Parainfluenza type 3 virus (PIV-3) infections cause lower respiratory tract illness in children throughout the world. A licensed PIV-3 vaccine is not yet available.
A live attenuated cold-adapted (ca) and temperature-sensitive (ts) PIV-3 vaccine, designated cp-45, was evaluated sequentially in open label studies in 20 adults and in placebo-controlled, double blind studies in 24 PIV-3-seropositive children, 52 PIV-3-seronegative infants and children and 49 infants 1 to 2 months old. A single dose of this intranasal vaccine was evaluated in adults [106 plaque-forming units (pfu)] and seropositive children, and 104 and 105 pfu were evaluated in seronegative children. In the infant study, two 104 pfu doses of vaccine were administered at 1- or 3-month intervals. Safety, infectivity, immunogenicity and phenotypic stability of the vaccine were evaluated in all cohorts.
The cp-45 vaccine was well-tolerated in all age groups and infected 94% of vaccinated seronegative children and 94% of vaccinated infants. Although immunization with the first dose of cp-45 diminished the replication of a second dose in all infants, those immunized after 3 months shed vaccine virus more frequently than those immunized after 1 month (62% vs. 24%, respectively). Antibody responses to PIV-3 were readily detected in seronegative children with a variety of assays; however, the IgA response to the viral hemagglutinin-neuraminidase was the best measure of immunogenicity in young infants. Of 109 vaccine virus specimens recovered from nasal washes, 98 were ts and 11 were temperature-sensitive intermediate (tsi) viruses, with pinpoint plaques visible at 40 degrees C. tsi viruses appeared transiently at the time of peak viral replication, represented a very small proportion of the total virus shed and were not associated with changes in clinical status. ca revertants were not detected.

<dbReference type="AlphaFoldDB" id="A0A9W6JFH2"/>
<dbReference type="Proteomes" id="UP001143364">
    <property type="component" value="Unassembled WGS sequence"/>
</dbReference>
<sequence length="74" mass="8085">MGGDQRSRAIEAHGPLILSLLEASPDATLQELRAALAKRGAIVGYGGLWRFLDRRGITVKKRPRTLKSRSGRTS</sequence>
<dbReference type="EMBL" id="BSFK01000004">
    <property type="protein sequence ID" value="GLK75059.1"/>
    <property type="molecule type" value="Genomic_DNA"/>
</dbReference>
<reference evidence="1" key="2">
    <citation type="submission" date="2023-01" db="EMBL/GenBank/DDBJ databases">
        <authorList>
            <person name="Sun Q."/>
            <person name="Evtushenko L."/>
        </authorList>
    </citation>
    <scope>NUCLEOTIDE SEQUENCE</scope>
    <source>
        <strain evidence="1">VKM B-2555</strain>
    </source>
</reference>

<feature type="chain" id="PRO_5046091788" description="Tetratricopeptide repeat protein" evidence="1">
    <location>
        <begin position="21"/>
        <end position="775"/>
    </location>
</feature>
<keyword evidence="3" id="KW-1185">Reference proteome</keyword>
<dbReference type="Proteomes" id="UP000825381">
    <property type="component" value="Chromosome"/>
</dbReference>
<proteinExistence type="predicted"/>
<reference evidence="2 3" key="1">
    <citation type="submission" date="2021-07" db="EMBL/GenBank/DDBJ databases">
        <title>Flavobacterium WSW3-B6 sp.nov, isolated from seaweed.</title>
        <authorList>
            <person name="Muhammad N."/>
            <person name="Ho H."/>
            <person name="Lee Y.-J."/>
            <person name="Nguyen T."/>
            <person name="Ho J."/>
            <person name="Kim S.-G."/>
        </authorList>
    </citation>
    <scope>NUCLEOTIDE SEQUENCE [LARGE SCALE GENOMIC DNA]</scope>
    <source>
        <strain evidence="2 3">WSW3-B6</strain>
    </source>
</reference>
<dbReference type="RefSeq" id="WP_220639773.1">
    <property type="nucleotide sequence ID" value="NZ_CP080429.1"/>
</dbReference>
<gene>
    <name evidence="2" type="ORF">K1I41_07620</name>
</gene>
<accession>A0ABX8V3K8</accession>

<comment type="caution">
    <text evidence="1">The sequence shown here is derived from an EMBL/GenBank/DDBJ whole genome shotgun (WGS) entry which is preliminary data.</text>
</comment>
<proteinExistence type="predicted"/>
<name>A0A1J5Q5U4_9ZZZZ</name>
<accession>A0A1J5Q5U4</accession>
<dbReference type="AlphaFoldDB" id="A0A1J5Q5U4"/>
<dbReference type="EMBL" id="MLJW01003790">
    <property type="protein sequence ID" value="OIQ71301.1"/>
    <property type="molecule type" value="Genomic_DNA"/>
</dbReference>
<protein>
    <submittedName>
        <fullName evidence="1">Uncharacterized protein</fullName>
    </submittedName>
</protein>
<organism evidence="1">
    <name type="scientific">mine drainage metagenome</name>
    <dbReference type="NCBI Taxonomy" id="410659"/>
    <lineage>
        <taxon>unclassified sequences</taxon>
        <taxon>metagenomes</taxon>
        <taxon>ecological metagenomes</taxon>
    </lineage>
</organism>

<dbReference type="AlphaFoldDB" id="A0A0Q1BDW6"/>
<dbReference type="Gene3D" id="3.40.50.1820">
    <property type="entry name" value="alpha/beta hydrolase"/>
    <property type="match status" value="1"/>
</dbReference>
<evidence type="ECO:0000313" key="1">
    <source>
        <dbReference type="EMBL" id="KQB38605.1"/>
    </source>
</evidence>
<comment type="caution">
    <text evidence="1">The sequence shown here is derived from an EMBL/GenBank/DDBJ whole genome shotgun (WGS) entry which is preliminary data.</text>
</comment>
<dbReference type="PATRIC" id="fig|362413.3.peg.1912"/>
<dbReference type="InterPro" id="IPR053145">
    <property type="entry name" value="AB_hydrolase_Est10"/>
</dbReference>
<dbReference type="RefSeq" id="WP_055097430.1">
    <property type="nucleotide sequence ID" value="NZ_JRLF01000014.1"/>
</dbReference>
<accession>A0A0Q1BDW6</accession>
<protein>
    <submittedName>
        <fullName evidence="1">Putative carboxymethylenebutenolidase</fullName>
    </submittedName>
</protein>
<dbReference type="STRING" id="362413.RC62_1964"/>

The cp-45 vaccine is appropriately attenuated and immunogenic in infants as young as 1 month of age. Further development of this vaccine is warranted.
"Our newly developed OML-HN vaccine has several advantages as compared with previously developed vaccine methods including live attenuated vaccines. Although there is no practical prophylactic vaccine against HPIV3 infection, several previous studies have indicated that attenuated vaccines created by reducing the virulence of HPIV3 can indeed effectively induce the mucosal immunity when treated by intranasal administration (Karron et al., 2003). However, a major problem of these vaccines is their potential to cause a live infection in infants and immunocompromised hosts. "